What is the Orton-Gillingham Approach to Literacy?
Dr. Samuel T. Orton and master teacher Anna Gillingham developed the Orton-Gillingham Approach to help struggling students learn how to read and spell. Teachers trained in this approach provide direct, sequential and incremental phonetic instruction in small group or one-on-one settings. It is a multisensory approach integrating visual, auditory, kinesthetic, and tactile modalities while methodically and systematically teaching language structure. The Orton-Gillingham Approach provides emotionally sound, supportive, and personalized instruction tailored to each student’s learning needs. While it was designed to help dyslexic students, this approach can be tremendously helpful to all learners!
Is My Child Dyslexic?
Very smart, capable and creative people can be dyslexic. Dyslexia is not a function of low intelligence, but rather it is a language disorder impacting approximately 20 percent of our population. Dyslexia runs in families, so if a parent is dyslexic often a child will be as well. While dyslexics might not be the best spellers, they often have other gifts such as creativity, artistic ability, musical talent, unusual mechanical understanding, or exceptional athleticism, just to name a few.
It can be difficult to know if your child is dyslexic because smart kids are great at covering up their learning struggles. If your child’s written or oral language is not commensurate with their level of intelligence, then you may want to investigate further. Watch for signs of dyslexia if school is difficult or class grades are not an adequate refection of the bright student that you know.
Early intervention is key – indicators of dyslexia may become evident as early as the preschool years. Talk to your child’s pediatrician if you have concerns about oral or written language development. Your child’s teacher can also be a good resource as they have an understanding of what is developmentally typical for the age. A reputable child psychologist can conduct a psychoeducational evaluation, providing assessment and analysis of your child’s cognitive and educational achievement levels. If you suspect that your child is dyslexic, finding an Orton-Gillingham tutor or a multisensory reading program would be helpful. For a list of tutors, clinics or schools that provide intensive O-G instruction visit www.ortonacademy.com.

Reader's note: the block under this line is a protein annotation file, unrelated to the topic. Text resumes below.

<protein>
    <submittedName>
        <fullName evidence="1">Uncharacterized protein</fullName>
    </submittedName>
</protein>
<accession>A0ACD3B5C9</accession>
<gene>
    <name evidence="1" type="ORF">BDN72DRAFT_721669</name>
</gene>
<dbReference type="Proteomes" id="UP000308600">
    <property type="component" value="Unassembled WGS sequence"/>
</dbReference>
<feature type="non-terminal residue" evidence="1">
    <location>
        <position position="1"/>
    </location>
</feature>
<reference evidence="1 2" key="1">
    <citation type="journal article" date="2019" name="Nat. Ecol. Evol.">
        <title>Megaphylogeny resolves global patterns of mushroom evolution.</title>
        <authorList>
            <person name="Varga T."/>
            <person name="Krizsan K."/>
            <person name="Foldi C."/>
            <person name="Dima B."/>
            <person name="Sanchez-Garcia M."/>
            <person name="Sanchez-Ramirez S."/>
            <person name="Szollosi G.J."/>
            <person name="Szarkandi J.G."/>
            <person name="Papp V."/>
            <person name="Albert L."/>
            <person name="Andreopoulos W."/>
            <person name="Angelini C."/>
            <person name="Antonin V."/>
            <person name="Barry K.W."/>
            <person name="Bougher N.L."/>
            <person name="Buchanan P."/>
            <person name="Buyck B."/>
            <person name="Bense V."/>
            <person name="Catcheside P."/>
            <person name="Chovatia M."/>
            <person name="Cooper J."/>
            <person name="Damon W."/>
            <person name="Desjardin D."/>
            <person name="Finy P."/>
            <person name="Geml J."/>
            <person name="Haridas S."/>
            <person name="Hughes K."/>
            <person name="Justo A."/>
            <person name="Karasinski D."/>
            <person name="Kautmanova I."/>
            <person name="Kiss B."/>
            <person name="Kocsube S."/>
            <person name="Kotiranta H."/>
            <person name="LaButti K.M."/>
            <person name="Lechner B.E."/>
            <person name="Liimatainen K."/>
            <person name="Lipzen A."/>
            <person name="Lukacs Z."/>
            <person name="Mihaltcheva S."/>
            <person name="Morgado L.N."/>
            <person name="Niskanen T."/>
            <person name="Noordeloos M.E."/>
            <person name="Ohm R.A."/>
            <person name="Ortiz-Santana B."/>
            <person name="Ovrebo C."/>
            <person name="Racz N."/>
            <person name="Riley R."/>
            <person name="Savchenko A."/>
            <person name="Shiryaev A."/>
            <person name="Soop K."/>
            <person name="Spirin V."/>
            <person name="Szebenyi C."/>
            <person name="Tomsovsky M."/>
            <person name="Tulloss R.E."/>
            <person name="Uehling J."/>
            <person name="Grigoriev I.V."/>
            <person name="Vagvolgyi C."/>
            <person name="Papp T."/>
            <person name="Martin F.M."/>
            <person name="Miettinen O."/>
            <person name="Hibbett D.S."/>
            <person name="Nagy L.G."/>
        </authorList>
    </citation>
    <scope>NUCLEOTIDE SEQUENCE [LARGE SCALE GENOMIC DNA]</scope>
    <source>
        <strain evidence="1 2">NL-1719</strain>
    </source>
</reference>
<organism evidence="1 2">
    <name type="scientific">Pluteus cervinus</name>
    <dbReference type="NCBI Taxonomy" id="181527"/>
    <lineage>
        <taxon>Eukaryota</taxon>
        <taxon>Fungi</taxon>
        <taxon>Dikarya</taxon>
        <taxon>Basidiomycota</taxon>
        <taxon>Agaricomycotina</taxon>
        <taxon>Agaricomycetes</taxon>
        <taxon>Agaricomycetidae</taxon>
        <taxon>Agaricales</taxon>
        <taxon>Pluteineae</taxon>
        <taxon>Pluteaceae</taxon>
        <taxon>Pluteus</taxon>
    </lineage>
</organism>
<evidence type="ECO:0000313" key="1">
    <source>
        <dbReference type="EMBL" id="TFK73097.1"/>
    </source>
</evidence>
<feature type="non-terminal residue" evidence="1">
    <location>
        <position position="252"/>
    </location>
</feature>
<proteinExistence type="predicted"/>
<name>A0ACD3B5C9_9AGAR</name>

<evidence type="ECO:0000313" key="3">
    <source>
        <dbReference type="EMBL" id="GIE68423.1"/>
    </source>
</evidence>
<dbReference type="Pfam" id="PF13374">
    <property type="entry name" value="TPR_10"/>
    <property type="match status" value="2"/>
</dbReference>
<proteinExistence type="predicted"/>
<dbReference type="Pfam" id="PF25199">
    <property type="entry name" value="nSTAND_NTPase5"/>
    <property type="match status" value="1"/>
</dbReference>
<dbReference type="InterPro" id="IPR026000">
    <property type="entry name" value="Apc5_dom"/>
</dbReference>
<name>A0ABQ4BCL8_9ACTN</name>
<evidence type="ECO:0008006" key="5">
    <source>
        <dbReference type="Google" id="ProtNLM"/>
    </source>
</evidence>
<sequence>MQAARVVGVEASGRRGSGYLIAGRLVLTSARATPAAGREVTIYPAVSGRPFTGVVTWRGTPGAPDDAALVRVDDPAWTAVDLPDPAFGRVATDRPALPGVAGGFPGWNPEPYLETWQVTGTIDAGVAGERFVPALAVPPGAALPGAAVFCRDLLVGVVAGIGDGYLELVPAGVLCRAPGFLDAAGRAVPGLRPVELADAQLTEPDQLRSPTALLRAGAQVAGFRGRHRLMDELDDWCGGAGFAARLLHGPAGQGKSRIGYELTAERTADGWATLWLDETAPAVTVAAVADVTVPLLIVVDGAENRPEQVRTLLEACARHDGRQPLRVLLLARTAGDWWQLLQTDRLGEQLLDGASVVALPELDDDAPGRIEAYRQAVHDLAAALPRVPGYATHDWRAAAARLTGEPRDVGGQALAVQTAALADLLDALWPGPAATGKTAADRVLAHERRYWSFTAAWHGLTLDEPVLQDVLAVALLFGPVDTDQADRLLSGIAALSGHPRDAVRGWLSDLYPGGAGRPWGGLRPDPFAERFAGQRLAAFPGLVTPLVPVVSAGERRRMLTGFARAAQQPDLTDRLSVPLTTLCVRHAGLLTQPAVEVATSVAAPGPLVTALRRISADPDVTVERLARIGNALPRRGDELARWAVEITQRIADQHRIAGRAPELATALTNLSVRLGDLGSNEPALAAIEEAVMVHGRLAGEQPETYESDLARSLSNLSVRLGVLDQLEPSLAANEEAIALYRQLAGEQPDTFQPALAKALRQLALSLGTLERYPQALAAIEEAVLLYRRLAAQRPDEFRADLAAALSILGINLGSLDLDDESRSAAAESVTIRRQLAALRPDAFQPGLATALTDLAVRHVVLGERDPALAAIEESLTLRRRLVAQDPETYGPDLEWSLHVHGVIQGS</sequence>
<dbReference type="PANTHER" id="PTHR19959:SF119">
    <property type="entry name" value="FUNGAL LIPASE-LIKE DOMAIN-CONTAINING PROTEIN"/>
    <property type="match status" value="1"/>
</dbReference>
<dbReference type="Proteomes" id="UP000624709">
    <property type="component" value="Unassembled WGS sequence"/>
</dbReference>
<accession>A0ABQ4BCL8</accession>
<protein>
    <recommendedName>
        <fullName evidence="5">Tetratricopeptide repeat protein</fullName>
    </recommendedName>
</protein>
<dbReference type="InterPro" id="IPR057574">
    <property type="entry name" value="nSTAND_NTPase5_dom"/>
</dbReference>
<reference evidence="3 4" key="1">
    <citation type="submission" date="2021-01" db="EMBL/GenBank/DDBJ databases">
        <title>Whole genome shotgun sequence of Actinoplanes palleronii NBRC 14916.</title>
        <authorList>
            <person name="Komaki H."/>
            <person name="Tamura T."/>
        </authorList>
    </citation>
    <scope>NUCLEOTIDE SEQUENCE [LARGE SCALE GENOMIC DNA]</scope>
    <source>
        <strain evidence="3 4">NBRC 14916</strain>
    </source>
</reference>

- Gillingham, Anna, and Bessie W. Stillman. The Gillingham Manual: Remedial Training for Students with Speci c Disability in Reading, Spelling, and Penmanship. Cambridge, MA: Educators Pub. Service, 1997
- Rudginsky, Laura Toby, and Elizabeth C. Haskell. How to Teach Spelling. Cambridge Mass.: Educators Pub. Service, 1984.
- Van Cleave, William. Everything You Want to Know & Exactly Where to Find It: Visual, Auditory, Kinesthetic: A Reference Guide for Teachers of Orton-Gillingham Approach. V.C. Educational Consulting, 2008